The last kilometre’s challenging average gradient of 25% is deceptive. Most of the ascent in this kilometre is comfortably gradual, but the final 100 metres to the top of Low’s Peak rises dramatically out of the steady slope of the granite plateau. These last 100 metres take up to twenty minutes to drag yourself up. Literally breath-taking.

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The imposing peak reigns over the city of Kota Kinabalu

It is a dream-like moment, reaching the top. It is 6am and something monumental has been achieved. As the sun rises behind Low’s Peak at the summit of Mount Kinabalu, the shadow of the colossal mountain stretches 100 kilometres away, brushing over the sleeping city of Kota Kinabalu and plunging its peak into the South China Sea. The biting wind, the spectacular views across the entirety of Northern Borneo, and the shaky feeling of tired legs, all creates an adrenaline-packed memory. The rising sun makes smiles infectious, and everyone’s fatigue is momentarily forgotten in this world of granite giants.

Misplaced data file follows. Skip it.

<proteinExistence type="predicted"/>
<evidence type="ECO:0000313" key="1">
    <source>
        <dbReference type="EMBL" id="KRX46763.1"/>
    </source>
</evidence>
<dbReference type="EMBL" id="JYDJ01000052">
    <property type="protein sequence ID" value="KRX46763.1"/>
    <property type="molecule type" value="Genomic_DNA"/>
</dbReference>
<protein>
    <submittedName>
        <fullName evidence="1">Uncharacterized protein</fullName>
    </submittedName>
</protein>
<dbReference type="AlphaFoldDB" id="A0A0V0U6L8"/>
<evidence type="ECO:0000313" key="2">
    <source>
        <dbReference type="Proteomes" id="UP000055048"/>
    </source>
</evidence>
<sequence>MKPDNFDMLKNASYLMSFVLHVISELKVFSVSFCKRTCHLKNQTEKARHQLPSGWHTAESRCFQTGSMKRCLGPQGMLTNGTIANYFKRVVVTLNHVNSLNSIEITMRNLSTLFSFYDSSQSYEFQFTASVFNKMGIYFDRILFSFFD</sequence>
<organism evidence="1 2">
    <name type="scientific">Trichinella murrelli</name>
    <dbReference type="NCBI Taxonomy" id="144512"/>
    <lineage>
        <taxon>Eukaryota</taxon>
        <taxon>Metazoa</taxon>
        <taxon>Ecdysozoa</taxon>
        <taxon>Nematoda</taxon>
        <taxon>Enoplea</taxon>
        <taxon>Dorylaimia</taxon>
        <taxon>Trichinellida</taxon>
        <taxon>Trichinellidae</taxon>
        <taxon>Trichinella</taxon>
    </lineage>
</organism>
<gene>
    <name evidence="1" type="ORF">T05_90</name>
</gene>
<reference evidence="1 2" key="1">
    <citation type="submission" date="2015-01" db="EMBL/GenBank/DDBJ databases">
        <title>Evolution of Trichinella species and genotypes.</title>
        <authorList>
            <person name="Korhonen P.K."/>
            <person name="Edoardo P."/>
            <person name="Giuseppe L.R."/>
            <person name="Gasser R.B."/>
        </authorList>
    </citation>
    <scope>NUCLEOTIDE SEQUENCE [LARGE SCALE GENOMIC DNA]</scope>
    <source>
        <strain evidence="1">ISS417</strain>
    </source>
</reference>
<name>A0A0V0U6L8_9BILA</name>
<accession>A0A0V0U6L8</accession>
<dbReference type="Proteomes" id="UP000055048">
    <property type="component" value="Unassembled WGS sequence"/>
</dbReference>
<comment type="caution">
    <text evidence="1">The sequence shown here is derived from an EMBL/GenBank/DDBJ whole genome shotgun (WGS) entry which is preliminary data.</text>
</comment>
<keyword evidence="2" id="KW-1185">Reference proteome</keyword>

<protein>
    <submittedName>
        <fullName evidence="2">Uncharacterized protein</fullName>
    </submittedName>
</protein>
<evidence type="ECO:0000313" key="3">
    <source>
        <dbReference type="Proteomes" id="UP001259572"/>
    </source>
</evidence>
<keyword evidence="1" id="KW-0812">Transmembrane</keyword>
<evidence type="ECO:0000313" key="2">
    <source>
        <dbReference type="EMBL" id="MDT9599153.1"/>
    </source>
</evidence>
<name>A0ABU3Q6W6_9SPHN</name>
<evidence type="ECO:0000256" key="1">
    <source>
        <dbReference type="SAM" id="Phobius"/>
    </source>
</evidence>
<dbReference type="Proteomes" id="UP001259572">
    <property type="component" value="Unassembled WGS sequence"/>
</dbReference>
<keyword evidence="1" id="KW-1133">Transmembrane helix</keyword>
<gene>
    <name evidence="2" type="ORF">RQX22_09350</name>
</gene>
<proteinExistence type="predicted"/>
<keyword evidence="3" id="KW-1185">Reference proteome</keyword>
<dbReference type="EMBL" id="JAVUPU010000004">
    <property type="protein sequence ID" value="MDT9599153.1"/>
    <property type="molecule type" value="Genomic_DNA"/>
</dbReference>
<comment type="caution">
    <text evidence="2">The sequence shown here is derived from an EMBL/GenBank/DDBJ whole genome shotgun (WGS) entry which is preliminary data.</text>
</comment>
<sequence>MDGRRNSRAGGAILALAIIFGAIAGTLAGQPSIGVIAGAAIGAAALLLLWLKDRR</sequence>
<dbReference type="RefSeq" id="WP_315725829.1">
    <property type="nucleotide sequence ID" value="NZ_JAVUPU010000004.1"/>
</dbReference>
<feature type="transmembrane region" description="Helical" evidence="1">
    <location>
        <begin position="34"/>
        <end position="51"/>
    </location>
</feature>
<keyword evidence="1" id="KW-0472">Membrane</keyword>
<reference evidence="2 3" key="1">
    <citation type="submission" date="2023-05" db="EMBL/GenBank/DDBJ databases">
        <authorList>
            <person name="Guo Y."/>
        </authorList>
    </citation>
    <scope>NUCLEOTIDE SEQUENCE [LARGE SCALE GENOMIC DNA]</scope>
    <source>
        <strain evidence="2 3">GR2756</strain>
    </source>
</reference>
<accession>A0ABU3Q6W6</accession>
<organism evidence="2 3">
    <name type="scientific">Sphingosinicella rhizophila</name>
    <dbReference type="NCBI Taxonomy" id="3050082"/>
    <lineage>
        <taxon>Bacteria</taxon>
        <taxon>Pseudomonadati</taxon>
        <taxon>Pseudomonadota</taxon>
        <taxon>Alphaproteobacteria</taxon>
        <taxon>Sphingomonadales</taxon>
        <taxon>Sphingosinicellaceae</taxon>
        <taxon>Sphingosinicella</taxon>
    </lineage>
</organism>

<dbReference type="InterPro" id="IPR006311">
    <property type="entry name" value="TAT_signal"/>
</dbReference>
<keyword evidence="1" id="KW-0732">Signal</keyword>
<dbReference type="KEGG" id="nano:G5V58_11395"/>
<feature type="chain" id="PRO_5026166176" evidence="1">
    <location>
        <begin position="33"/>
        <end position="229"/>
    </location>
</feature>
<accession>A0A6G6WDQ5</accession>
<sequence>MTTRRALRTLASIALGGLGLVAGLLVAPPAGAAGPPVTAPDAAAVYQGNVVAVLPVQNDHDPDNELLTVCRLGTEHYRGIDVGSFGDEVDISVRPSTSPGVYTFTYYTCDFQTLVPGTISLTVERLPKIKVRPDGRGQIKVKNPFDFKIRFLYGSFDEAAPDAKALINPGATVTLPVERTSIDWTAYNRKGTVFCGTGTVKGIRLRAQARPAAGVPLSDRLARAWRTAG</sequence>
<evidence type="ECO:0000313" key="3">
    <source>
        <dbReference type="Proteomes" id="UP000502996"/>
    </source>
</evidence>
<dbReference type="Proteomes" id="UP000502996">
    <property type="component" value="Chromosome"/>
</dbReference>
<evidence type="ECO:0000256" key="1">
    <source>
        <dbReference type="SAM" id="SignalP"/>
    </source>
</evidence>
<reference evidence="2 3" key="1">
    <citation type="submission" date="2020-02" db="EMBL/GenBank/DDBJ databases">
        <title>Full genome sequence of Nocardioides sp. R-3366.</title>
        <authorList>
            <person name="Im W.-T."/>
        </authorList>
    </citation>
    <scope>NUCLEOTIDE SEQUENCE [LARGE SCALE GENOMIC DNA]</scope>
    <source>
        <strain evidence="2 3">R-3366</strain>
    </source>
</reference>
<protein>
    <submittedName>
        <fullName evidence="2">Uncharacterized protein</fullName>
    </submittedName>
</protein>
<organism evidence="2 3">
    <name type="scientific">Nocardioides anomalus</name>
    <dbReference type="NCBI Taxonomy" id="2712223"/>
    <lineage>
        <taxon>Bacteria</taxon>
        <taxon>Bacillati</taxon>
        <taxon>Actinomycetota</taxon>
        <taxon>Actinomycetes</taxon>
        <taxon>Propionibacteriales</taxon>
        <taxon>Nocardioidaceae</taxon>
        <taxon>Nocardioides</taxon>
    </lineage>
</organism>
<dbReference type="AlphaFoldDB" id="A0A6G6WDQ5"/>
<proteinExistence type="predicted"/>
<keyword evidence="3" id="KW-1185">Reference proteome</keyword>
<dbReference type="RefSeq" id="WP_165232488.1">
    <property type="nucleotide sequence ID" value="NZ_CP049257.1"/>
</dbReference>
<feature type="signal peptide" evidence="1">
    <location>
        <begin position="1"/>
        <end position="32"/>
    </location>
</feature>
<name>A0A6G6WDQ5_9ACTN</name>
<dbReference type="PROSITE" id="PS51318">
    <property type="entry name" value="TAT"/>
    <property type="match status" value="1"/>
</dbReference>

You may stay at the top for as long as you can stand the cold, before you begin the 8.7km descent back to Timpohon Gate. Breakfast at Laban Rata at about 9am fuels you for the descent, which feels refreshingly effortless compared with the upward struggle. The descent is fast, and sooner than expected, the cloud-forest near the base of the climb appears before you. Many groups will be back at Timpohon Gate by the early afternoon.

The next day, back in Kota Kinabalu, many people’s legs feel like dead weights. However, the mountain’s jagged peak looms over the city, a constant reminder that every moment of pain is worth it for the memory of having conquered Malaysia’s famous mountain.